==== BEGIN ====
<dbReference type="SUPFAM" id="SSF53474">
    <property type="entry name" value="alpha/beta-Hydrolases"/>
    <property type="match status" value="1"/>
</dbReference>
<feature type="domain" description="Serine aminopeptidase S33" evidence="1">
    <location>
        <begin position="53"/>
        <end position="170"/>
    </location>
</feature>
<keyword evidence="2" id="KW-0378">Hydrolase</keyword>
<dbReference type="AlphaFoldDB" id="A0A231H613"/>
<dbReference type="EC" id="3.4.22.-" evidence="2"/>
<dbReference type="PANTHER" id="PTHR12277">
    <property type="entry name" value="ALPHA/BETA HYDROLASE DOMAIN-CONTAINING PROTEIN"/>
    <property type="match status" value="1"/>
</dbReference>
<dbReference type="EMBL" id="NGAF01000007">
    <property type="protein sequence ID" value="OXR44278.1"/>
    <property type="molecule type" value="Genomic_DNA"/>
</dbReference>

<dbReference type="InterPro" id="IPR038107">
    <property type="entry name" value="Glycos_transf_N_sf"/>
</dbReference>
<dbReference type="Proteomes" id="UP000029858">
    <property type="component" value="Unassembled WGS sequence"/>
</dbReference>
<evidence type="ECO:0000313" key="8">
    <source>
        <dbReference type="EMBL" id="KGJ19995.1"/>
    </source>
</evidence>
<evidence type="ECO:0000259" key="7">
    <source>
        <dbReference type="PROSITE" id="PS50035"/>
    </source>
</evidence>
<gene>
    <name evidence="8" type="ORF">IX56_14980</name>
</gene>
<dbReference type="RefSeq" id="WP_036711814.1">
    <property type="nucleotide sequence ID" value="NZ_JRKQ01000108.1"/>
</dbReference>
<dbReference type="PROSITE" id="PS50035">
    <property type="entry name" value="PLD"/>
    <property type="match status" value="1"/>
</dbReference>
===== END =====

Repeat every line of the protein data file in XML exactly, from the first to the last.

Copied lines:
<dbReference type="SUPFAM" id="SSF53474">
    <property type="entry name" value="alpha/beta-Hydrolases"/>
    <property type="match status" value="1"/>
</dbReference>
<feature type="domain" description="Serine aminopeptidase S33" evidence="1">
    <location>
        <begin position="53"/>
        <end position="170"/>
    </location>
</feature>
<keyword evidence="2" id="KW-0378">Hydrolase</keyword>
<dbReference type="AlphaFoldDB" id="A0A231H613"/>
<dbReference type="EC" id="3.4.22.-" evidence="2"/>
<dbReference type="PANTHER" id="PTHR12277">
    <property type="entry name" value="ALPHA/BETA HYDROLASE DOMAIN-CONTAINING PROTEIN"/>
    <property type="match status" value="1"/>
</dbReference>
<dbReference type="EMBL" id="NGAF01000007">
    <property type="protein sequence ID" value="OXR44278.1"/>
    <property type="molecule type" value="Genomic_DNA"/>
</dbReference>

<dbReference type="InterPro" id="IPR038107">
    <property type="entry name" value="Glycos_transf_N_sf"/>
</dbReference>
<dbReference type="Proteomes" id="UP000029858">
    <property type="component" value="Unassembled WGS sequence"/>
</dbReference>
<evidence type="ECO:0000313" key="8">
    <source>
        <dbReference type="EMBL" id="KGJ19995.1"/>
    </source>
</evidence>
<evidence type="ECO:0000259" key="7">
    <source>
        <dbReference type="PROSITE" id="PS50035"/>
    </source>
</evidence>
<gene>
    <name evidence="8" type="ORF">IX56_14980</name>
</gene>
<dbReference type="RefSeq" id="WP_036711814.1">
    <property type="nucleotide sequence ID" value="NZ_JRKQ01000108.1"/>
</dbReference>
<dbReference type="PROSITE" id="PS50035">
    <property type="entry name" value="PLD"/>
    <property type="match status" value="1"/>
</dbReference>